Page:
The airline industry has reported a
further improvement of financial performance over the second quarter of 2010
and expects profitability to rise again throughout the rest of the year.
A new report by the International
Air Transport Association indicated that 70 per cent of those polled had
reported improved profits. The association has revised its 2010 industry
financial performance forecast upwards significantly, from an initial US$2.8 billion
loss to a profit of $2.5 billion.
“Stronger demand on the back of
improving economic performance in most regions has been the key driver of
improved performance. Higher load factors have helped yields, driving revenue
growth and improving the bottom line.
“Some airlines still report softer
profitability, driven in some cases by increased competition on key routes, and
in other cases by shocks such as the ash cloud airspace closures in Europe
during April. Exchange rate shifts, e.g. EUR vs USD have also hurt some
airlines while helping others,” noted the survey.
Respondents were asked a series of
questions, with responses indicated by marking from 1-100 where 0 is negative,
50 no change and 100 the most positive. A weighted average puts the
association’s profitability indicator at 73.1, a result similar to that reported
at about the same time in 2007.
Europe continues to report mixed
results with 60 per cent showing improved profits but 30 per cent declining in
Demand growth and yield stability
Early 2010’s sharp improvement in
cargo and passenger demand continued from April-June, according to 80 per cent
of respondents to the association’s quarterly survey. Traffic growth was reported
by 84 per cent of respondents and 80 per cent expect an increase in growth for
the next twelve months.
“Much of the recent strong recovery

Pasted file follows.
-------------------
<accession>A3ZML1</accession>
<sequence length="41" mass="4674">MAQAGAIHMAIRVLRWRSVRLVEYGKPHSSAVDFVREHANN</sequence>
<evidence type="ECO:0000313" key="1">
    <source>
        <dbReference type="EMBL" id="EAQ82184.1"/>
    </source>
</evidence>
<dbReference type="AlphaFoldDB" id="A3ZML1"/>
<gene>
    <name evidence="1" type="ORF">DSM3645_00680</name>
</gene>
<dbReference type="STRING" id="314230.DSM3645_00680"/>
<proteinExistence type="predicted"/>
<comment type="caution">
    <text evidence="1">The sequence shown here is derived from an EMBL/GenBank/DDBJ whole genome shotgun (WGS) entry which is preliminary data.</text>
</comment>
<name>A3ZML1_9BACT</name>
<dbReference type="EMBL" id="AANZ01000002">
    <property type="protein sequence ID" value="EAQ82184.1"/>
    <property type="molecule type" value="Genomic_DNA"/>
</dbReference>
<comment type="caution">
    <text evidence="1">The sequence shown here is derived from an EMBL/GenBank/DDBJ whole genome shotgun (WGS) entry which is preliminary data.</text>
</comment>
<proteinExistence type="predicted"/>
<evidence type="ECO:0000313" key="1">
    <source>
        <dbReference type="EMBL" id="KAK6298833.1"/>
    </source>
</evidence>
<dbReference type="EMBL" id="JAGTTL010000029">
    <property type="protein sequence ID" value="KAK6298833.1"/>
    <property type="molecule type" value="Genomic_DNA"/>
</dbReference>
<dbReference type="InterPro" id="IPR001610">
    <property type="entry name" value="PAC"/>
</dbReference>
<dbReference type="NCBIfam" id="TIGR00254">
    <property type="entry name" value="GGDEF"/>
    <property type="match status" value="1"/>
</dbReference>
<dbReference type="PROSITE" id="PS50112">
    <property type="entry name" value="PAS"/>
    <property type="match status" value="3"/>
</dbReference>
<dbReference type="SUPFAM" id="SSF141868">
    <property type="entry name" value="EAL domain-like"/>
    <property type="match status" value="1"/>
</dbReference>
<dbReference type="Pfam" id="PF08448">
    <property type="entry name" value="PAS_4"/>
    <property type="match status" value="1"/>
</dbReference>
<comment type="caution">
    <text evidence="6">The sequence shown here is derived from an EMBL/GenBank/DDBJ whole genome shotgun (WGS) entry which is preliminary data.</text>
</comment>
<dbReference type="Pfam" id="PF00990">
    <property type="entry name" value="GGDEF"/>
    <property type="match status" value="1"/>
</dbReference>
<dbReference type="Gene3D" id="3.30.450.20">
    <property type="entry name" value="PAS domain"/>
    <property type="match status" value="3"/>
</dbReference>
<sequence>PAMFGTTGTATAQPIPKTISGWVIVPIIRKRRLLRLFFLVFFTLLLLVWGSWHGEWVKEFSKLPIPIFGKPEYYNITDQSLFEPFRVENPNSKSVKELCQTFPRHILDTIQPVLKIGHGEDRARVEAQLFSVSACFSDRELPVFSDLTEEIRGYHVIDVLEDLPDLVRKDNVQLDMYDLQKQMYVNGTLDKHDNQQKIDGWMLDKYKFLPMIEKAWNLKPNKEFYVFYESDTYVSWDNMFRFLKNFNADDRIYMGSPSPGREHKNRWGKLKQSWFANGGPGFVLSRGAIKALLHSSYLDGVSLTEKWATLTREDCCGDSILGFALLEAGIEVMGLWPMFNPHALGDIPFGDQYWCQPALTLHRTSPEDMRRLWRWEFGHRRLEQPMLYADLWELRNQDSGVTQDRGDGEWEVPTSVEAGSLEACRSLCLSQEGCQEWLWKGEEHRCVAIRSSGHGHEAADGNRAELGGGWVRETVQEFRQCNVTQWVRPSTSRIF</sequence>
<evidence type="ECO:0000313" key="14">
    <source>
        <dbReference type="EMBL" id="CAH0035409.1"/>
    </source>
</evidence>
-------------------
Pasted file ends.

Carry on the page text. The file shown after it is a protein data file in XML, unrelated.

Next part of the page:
in cargo traffic has been driven by re-stocking activity as economies emerge
from recession. The growing proportion of respondents in the ‘no-change’
category may indicate that this inventory cycle is coming to a close.
“Cargo traffic growth rates may
moderate somewhat over the year ahead – further growth in freight traffic will
be dependent on renewed trade activity beyond re-stocking,” read the report.
Half of those surveyed reported
passenger yield increases in the last quarter, compared to a third from the
previous survey. Business class was improving but the report noted that average
fares for international markets remained 10 per cent to 15 per cent lower than
pre-recession levels. Some airlines were also unsure as to whether the market
was yet strong enough to support fare increases, but increased demand meant
that 70 per cent of airlines anticipated a yield increase going forward. Cargo
yields have also achieved a weighted score of 72 with expectations for the next
year averaging at 70.
“The proportion of respondents
indicating that ‘no-change’ in cargo yields is likely over the year ahead has grown
from just over a third last survey to more than half in July. In addition to
reflecting the effects of increasing cargo capacity, it is possible that
pick-up concerns over whether the impetus given to yields from restocking
activity early in the recovery will continue as this phase of the inventory
cycle comes to a close,” said the International Air Transport Association.
Hiring levels vary greatly
worldwide, with two thirds of airlines in the United States expanding their
staff levels, compared to 30 per cent in Europe. The report noted that this was
largely a reflection of the traffic recovery between regions. During the next
12 months, according to respondents, it is likely that further increases in
employment levels by the airline industry would continue. The weighted average
is 63.5 on a scale of 1-100.
“The drivers of this outlook remain
the continued recovery of traffic and the return to market expansion through
the establishment of new services. There has been a slight increase the proportion
of respondents indicating ‘no-change’ in staffing levels over the year ahead as
they seek further productivity increases driven by the economies of scale from